When you started your culinary training, you studied under Ferran Adrià , what are your memories of this period?
There’s no question about it, the opportunity to spend time with Ferran changed my vision of gastronomy. It is not a question of learning recipes or formulas, but rather new ways of doing things; cuisine that is free from restraints and that opened up a whole new horizon for me. It was no longer a question of simply recreating the same recipes as before, but rather of adding your own character and personality to everything you do…The best thing about that period was definitely discovering a sense of freedom that I was previously unaware of.
You are an agent of innovation in gastronomy, and a pioneer for a number of projects. How do you innovate in your dishes? Where does your inspiration come from?
Casa Solla is a dynamic restaurant that is constantly reinventing itself. We have just celebrated our 58th anniversary and we can safely say that we have never been lulled into a sense of complacency. Innovation is an innate part of what we are, and this is also reflected aesthetically, in the premises, our team, and naturally in the kitchen.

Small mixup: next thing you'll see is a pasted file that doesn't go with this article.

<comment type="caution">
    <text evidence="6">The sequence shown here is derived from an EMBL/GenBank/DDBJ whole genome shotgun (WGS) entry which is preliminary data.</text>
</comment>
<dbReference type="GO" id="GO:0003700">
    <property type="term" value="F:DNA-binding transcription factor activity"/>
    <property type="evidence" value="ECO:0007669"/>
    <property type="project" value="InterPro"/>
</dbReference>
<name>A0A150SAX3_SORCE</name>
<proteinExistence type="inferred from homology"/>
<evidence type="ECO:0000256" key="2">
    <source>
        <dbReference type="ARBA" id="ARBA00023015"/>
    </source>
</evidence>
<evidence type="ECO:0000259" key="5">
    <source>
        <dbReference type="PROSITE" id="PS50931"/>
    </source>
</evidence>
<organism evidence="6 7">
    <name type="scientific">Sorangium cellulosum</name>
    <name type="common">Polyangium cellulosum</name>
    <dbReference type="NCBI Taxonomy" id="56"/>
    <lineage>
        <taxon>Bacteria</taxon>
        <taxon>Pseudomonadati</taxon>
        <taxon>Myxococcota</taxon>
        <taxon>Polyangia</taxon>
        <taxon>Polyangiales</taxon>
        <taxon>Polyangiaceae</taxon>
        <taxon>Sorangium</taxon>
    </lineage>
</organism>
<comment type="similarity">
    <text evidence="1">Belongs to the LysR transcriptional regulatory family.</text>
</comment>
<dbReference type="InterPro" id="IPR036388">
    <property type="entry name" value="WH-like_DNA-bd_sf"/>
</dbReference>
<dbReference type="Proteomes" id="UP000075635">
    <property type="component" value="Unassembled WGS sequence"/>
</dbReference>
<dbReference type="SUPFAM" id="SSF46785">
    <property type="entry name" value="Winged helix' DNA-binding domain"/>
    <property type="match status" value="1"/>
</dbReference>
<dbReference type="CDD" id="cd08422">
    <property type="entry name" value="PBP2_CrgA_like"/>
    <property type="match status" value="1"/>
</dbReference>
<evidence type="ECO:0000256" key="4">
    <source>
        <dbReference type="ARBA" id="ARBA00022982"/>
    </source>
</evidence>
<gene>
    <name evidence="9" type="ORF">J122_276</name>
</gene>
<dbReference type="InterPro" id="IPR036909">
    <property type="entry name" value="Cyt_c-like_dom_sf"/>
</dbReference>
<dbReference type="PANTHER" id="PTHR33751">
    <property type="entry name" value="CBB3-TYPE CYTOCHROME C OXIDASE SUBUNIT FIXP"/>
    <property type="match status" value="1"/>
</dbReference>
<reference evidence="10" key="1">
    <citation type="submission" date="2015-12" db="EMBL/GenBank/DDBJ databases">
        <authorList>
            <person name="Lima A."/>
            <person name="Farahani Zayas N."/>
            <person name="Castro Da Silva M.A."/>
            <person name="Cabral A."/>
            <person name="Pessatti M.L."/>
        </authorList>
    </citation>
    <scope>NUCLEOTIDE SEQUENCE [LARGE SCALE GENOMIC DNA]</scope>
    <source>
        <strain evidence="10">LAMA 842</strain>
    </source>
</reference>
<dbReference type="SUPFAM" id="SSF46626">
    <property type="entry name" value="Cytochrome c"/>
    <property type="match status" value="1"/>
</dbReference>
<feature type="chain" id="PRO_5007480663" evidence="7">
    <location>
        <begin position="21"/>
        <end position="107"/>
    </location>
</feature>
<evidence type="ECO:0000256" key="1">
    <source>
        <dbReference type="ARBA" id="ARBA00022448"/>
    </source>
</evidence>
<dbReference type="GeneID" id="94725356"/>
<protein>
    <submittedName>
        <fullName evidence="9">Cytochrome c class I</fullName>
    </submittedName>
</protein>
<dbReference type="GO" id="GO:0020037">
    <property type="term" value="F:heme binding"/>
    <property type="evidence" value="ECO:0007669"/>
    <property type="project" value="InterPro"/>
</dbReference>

Our dishes are inspired by the greatest thing any chef could wish for: the produce, and in this sense, Galicia undoubtedly has a special role to play. There can be no greater source of inspiration than fish, vegetables, flavour, contrasts…nothing inspires chefs more than these. It is also essential to realise that you are living in a constantly changing world; society is evolving and you either change with it, or you and your ideas will get left behind.
Thinking about the meaning of MDi (Minerals, Design, innovation), what does each letter mean to Casa Solla?
MDi sums up fairly accurately Casa Solla’s philosophy and strategy.
M, Minerals: the product, the authentic foundations of our cuisine.
D, Design: the design, the recipe, the dish.
innovation: innovation, evolution, constant updating…
Right now, what would be your quintessential MDi dish?